Ah, the BBC – A great British institution. Last time I was at MediaCityUK, I was actually on work experience at BBC Radio 5live. So, it was a bit weird to be back here on a tour.
Firstly, we started our tour in Dock House, which is where most of the BBC’s Northern radio output is based. We sat in a little radio studio that’s often used for live sets on 6Music. Our two tour guides (who were fantastic, by the way!) took us through how they make sound effects for programmes like The Archers, but I won’t spoil it for you…
Then, we moved onto The Studios, which is shared between the BBC, ITV, and Channel 4. It’s where programmes such as Match of the Day, Countdown, and even Jeremy Kyle are filmed.
We were taken into the studio where MOTD is filmed, and they let us have a really good look around. The same set is used for loads of different BBC sports programmes, and all they do to make it look different is change the colour of the lighting!
After walking past THE ORIGINAL COUNTDOWN CLOCK(!!), we were taken over to Quay House, which felt pretty nostalgic for me as that’s where I worked last year. We got to have a peek at the BBC Sport News desk, and then were talked through the autocue systems and the cameras.
On the way back out, we walked past BBC Breakfast’s makeup room, and despite trying my hardest, I couldn’t quite see what makeup brands they use… I’m sure I could spy a veritable array of Real Techniques brushes though…
After waltzing past some glitzy old Strictly Come Dancing dresses, we were taken to a little room with a very familiar sofa in it.
Now, if you follow me on Instagram, you’ll have seen me documenting a lot of this day on my Stories; and the part I was most excited about was my selfie on the BBC Breakfast sofa. (Yes, I was technically fangirling over a… sofa. Am I ashamed? Not at all.)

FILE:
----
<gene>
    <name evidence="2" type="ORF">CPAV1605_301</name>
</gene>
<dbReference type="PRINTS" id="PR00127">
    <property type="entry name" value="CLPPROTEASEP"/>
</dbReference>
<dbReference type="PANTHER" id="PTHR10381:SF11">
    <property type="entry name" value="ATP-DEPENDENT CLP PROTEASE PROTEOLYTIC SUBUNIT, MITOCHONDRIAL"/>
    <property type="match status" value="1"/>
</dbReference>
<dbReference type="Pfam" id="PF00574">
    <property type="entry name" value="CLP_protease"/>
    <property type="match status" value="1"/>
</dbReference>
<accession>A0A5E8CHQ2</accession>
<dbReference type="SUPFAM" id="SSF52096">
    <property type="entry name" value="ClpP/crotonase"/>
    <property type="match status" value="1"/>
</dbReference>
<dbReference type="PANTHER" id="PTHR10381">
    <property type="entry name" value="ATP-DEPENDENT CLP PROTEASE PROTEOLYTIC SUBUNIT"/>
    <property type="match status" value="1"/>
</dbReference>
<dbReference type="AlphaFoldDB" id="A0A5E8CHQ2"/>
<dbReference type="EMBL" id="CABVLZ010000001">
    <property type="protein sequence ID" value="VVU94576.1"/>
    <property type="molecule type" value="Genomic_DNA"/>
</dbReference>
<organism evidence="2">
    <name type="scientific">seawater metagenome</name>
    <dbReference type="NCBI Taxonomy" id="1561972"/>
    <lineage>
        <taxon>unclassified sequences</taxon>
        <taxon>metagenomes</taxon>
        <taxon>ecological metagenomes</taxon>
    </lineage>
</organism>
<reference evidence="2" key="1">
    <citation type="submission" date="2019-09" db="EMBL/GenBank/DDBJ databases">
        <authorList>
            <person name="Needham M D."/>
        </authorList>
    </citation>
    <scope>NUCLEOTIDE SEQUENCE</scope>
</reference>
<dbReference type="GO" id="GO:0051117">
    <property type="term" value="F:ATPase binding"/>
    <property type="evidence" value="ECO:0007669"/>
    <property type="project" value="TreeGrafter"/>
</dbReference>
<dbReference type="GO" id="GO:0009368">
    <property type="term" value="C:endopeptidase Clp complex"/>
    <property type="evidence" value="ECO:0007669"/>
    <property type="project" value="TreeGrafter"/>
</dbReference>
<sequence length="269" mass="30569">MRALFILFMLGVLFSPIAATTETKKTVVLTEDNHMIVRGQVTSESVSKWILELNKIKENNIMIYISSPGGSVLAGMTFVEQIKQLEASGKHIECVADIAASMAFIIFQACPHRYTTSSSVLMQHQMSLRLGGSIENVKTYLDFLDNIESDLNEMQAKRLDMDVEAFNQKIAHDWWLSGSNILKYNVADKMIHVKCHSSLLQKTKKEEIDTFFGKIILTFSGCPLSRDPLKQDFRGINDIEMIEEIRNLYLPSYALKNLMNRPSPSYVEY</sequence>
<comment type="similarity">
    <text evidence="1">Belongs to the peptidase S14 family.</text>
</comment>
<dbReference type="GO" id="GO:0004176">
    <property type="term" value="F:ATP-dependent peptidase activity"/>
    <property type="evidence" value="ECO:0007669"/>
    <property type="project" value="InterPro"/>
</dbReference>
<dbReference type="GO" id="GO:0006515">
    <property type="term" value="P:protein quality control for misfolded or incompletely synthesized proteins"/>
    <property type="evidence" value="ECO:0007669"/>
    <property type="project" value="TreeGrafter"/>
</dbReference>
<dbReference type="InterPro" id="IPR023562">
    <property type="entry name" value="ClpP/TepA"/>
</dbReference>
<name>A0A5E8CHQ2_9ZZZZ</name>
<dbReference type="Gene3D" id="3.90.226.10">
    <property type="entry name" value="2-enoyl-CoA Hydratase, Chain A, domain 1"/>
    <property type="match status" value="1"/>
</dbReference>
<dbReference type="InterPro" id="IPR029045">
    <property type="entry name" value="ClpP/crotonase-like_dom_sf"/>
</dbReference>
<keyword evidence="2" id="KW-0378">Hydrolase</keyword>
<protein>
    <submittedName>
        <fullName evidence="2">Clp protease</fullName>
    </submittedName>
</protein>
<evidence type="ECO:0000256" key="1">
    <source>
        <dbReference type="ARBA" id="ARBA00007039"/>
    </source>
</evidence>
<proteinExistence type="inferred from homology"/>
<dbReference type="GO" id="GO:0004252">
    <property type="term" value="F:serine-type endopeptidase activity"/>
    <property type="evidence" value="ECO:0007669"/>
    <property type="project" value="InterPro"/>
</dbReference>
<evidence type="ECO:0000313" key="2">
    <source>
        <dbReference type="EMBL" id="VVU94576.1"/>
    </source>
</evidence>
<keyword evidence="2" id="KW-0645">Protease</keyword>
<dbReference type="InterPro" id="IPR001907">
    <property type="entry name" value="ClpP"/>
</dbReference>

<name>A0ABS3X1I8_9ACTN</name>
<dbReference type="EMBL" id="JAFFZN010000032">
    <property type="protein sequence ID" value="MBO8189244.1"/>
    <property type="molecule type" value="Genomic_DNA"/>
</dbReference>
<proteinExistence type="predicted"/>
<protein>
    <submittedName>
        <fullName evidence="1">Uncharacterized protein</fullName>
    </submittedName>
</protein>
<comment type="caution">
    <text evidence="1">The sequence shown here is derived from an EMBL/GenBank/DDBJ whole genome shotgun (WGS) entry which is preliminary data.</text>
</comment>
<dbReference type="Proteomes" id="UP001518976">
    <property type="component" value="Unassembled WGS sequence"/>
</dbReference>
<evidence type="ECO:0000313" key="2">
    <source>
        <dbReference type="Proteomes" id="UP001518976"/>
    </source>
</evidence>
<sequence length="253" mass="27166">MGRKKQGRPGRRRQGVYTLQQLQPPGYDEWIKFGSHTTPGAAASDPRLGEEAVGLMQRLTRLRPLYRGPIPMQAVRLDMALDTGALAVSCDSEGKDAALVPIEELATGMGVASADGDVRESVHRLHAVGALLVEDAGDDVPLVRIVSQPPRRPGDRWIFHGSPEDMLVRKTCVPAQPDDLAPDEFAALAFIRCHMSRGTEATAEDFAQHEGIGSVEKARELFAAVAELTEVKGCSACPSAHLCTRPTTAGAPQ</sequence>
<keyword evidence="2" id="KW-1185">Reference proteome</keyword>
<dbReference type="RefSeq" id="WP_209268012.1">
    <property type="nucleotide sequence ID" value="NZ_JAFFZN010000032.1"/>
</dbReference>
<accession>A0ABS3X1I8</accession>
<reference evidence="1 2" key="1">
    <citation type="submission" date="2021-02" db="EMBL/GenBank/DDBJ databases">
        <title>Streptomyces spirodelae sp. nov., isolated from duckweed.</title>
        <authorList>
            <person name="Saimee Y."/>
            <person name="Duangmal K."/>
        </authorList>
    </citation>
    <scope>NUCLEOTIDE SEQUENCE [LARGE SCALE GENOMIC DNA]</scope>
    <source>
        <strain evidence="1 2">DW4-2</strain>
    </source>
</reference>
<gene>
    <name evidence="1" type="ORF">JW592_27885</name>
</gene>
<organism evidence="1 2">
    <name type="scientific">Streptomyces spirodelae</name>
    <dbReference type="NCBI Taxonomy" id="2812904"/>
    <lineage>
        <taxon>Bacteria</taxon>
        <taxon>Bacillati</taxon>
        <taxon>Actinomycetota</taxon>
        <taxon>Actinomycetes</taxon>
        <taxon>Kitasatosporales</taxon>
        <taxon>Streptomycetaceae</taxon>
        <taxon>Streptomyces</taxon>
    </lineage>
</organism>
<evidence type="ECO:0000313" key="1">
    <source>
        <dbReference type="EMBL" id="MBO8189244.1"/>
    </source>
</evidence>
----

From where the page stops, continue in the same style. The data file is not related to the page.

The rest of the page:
Most of our tour group consisted of 16 year old Austrian photography students (who oddly didn’t have a camera between them), and two of them were tasked with being the new Louise Minchin and Dan Walker.
Then, one unsuspecting man in our group volunteered to be the weatherman, after a pretty nifty induction. (One of the guides put a green sheet over him to make him disappear against the green screen. The poor guy was literally just a floating head trying to do a weather bulletin at one point.)
Confession time: It wasn’t the BBC Breakfast sofa, but a replica instead. It’s placed where the set was originally going to be when they moved from London to Salford, but as it’s on the ground floor, they were concerned about people being naughty through the windows, and moved the set upstairs instead.
We then got the opportunity to take lots of photos, which I grabbed with both hands, and that was it!
When we left Quay House, we walked into typically Mancunian downpours. After deciding (at 4:30pm) that it was probably time to grab some late lunch, we crossed over to The Lowry Outlet, which is a shopping centre over on the other side of the Quays.
This is where I stumbled across an incredible shop called Beauty Outlet, and went a bit mad in there, and totally forgot about food…
When my Dad finally dragged me out of The Lowry, we boarded the first tram back to Manchester city centre. We had about an hour before our train, and spent far too long wandering round trying to find somewhere to eat. In the end, we’d wasted so much time, we just nipped to Greggs for a sausage roll before grabbing a quick coffee and leaping on the train back to Derbyshire. Staying classy, I’m sure you’ll agree.
I would really recommend this tour to everyone who’s got an interest in broadcasting; whether you’re a radio or TV geek! It costs £11.75 per person, and it lasts about an hour and a half. Apparently, each group gets to see something a little different, so I’m already quite tempted to go back for another tour in the future.
If you’re interested, you can find out more about the tour on the BBC Shows and Tours website!